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Tennessee farmer sues USDA over loan forgiveness program


A new federal lawsuit claims a Tennessee farmer is being discriminated against because he is not eligible for federal loan forgiveness available to only “non-whites.”

Two Colorado-based legal foundations filed the lawsuit in federal court this week on behalf of Union City farmer Robert Holman of Holman Farms. He is challenging a provision in the American Rescue Plan Act (ARPA) that allows for automatic loan forgiveness up to 120% of the federal loan for farmers or ranchers who are “socially disadvantaged,” which is defined as “Black, American Indian/Alaskan Native, Hispanic, or Asian, or Hawaiian/Pacific Islander.”

The lawsuit names U.S. Department of Agriculture Secretary Tom Vilsack and Farm Service Agency Administrator Zach Ducheneaux as defendants.

Holman took out USDA Farm Service Agency operational loans in 2016 and 2018. The first loan was for $40,000 to purchase equipment, and the second loan was for $37,000 to purchase 50% of a planter. Holman owed $17,667 on the first loan and $21,744 on the second loan as of April 21.

“Under existing law, Rob would be prohibited from obtaining further loans from the Department if he received any form of debt forgiveness on his FSA loans,” the complaint states, saying that rule does not apply to the loan forgiveness being granted to “non-whites.”

This is the second lawsuit on the matter filed by the Southeastern Legal Foundation and Mountain States Legal Foundation, both based in Denver. The first was filed in Wyoming on behalf of Leisl Carpenter, a sixth-generation Wyoming rancher. Holman’s lawsuit was filed in the Western District of Tennessee.

“The COVID relief farm loan program is doubly unconstitutional,” said Braden Boucek, SLF litigation director. “The law provides 120 percent relief from the federal government for non-white farmers on existing loans, and specifically excludes white farmers from the same benefit. To make matters worse, the USDA plans to exclude white farmers from re-applying for government-backed loans.”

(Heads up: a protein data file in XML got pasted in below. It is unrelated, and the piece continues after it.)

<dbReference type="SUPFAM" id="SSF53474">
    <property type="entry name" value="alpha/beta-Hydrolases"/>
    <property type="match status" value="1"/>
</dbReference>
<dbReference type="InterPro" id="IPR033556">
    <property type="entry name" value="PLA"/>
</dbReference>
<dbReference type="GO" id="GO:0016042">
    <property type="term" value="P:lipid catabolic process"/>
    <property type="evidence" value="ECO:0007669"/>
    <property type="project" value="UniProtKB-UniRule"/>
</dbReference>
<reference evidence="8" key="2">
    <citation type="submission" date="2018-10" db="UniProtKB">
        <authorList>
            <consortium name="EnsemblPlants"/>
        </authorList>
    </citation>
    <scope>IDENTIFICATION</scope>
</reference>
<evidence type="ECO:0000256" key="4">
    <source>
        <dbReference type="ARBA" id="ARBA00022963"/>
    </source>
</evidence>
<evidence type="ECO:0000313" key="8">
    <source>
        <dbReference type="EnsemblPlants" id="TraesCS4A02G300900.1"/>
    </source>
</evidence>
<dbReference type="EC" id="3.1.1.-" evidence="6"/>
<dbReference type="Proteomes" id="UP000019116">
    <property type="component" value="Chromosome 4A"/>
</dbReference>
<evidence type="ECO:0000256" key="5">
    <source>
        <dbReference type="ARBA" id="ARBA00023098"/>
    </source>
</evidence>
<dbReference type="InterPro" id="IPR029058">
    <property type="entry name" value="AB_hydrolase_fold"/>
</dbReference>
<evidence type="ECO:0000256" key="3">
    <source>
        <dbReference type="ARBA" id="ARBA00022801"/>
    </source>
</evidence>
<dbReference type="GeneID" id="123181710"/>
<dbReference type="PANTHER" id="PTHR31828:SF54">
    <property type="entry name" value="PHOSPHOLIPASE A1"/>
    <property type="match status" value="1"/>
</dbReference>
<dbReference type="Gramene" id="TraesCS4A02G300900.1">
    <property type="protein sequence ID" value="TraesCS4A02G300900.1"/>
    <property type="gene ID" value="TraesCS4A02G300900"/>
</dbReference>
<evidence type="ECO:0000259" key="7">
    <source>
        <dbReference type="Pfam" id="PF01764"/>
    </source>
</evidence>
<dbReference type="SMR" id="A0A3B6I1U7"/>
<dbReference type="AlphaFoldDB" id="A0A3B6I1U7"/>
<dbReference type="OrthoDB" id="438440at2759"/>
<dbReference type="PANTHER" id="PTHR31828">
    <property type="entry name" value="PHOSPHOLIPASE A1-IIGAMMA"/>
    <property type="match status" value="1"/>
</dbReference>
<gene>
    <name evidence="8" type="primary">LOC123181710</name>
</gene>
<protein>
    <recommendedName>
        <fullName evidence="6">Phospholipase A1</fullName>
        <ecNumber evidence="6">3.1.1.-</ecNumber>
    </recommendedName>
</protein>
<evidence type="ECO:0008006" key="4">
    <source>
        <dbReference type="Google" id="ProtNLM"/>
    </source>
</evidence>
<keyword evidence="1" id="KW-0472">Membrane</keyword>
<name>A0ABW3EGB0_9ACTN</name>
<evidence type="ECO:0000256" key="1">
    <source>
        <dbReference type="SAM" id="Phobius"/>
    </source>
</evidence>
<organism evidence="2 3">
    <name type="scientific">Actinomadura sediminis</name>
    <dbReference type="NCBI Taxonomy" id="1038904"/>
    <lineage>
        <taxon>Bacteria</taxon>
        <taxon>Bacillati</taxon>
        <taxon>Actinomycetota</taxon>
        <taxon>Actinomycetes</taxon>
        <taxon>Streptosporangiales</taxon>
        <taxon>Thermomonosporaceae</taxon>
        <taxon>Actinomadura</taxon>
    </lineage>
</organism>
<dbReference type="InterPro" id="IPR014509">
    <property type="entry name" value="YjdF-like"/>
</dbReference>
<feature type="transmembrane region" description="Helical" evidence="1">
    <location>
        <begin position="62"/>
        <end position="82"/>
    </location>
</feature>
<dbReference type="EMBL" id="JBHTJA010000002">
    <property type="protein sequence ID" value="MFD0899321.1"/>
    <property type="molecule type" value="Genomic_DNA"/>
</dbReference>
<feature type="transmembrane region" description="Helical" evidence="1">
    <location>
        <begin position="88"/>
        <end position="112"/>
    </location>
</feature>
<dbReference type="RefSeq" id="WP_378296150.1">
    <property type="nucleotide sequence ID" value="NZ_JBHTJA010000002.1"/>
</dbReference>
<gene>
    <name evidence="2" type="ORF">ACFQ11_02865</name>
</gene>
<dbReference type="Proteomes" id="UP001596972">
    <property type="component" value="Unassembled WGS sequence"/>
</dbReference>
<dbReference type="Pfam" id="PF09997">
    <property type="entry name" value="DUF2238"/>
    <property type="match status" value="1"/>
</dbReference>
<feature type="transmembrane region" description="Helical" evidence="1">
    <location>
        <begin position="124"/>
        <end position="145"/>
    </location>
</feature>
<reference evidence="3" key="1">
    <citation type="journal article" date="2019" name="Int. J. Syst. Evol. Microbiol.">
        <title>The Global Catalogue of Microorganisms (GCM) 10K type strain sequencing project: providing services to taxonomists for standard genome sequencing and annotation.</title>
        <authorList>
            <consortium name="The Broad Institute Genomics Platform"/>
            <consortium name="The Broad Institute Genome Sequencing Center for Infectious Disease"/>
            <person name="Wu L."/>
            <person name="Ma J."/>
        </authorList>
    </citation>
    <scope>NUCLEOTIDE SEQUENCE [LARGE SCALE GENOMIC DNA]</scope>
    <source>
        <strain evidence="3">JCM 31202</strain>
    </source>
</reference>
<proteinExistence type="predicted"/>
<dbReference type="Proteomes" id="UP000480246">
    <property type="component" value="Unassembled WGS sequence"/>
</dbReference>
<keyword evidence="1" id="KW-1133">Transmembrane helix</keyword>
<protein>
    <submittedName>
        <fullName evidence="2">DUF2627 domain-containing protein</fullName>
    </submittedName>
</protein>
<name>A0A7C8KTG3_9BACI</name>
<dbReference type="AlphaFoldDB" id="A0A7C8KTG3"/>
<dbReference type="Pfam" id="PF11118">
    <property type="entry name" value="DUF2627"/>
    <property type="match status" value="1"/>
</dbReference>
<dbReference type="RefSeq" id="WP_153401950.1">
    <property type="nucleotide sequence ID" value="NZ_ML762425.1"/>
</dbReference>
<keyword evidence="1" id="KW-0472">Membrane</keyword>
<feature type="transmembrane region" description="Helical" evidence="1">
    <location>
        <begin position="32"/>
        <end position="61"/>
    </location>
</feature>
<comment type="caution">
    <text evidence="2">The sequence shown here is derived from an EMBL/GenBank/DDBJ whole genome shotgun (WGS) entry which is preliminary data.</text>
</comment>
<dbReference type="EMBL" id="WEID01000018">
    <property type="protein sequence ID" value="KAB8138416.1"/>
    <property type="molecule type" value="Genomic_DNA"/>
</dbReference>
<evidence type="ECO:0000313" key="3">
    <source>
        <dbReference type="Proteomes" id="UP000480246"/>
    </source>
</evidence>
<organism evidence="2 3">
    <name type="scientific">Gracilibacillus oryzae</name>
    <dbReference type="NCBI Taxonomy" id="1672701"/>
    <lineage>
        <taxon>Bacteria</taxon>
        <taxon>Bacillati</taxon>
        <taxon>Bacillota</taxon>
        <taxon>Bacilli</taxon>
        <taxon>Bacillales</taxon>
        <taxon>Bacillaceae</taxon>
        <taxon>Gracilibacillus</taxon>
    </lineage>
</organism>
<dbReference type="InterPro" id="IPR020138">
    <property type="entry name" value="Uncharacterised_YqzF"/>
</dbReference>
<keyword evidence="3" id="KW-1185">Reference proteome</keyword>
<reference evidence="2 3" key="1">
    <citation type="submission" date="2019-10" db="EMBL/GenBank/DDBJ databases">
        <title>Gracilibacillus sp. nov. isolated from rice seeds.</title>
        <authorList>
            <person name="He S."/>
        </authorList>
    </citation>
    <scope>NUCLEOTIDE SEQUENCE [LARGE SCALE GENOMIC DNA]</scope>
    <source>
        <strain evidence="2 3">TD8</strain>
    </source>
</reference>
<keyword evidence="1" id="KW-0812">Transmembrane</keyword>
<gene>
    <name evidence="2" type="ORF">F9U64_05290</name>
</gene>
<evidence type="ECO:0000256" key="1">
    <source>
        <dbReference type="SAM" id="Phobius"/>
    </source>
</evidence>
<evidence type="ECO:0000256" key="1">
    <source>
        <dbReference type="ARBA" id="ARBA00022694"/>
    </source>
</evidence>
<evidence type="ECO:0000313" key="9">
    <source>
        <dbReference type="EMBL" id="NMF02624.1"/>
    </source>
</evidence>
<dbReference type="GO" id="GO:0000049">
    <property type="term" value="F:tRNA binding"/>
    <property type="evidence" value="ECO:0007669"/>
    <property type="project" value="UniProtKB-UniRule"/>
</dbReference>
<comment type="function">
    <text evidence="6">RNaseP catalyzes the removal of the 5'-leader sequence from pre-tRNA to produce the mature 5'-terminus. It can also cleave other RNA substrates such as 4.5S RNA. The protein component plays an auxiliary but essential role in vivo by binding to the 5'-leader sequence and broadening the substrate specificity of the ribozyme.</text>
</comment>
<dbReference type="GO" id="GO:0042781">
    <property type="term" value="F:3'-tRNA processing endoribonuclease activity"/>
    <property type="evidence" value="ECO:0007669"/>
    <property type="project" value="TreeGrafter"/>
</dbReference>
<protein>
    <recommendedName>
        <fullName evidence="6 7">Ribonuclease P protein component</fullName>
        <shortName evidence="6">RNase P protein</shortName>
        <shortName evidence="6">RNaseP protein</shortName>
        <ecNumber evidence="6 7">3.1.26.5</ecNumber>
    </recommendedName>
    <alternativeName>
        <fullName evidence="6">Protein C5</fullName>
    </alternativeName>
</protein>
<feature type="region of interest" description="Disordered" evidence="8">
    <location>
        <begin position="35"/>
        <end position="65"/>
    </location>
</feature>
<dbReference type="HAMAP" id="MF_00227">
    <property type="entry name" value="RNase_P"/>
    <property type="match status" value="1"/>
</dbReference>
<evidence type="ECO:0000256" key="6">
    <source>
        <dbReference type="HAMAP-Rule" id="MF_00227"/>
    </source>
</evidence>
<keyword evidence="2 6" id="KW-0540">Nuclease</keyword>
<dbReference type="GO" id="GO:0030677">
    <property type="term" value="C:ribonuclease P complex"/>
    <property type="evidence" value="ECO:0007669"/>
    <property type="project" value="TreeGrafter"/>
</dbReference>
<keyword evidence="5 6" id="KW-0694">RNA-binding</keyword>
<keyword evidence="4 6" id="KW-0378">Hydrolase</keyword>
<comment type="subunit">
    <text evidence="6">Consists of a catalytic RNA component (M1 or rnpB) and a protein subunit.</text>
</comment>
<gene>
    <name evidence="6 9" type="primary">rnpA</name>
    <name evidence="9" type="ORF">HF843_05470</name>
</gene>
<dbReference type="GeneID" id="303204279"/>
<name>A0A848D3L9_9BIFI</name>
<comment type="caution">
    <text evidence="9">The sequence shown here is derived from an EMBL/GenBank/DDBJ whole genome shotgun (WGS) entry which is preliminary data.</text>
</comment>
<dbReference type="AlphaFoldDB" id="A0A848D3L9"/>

The foundations also filed a request for injunction, which it said was similar to the recent injunction granted in appeals court to Antonio Vitolo, owner of Jake’s Bar and Grill in Harriman.

Vitolo’s lawsuit is against the U.S. Small Business Administration for prioritizing COVID-19 relief funds from the ARPA based upon the restaurant owner’s race and sex.

“Under the U.S. Constitution, the government has violated Mr. Holman’s equal protection rights,” said Kimberly Hermann, SLF general counsel. “Supreme Court decisions over the past sixty years in multiple contexts demonstrate the positive movement toward the constitutional goal of color-blind racial equality by repeatedly throwing out government-sponsored benefits programs based solely on race.”

The lawsuit says Holman farms soybeans on 2,220 combined acres along with his father and farming is his sole source of income.

This article was originally posted on Tennessee farmer sues USDA over loan forgiveness program

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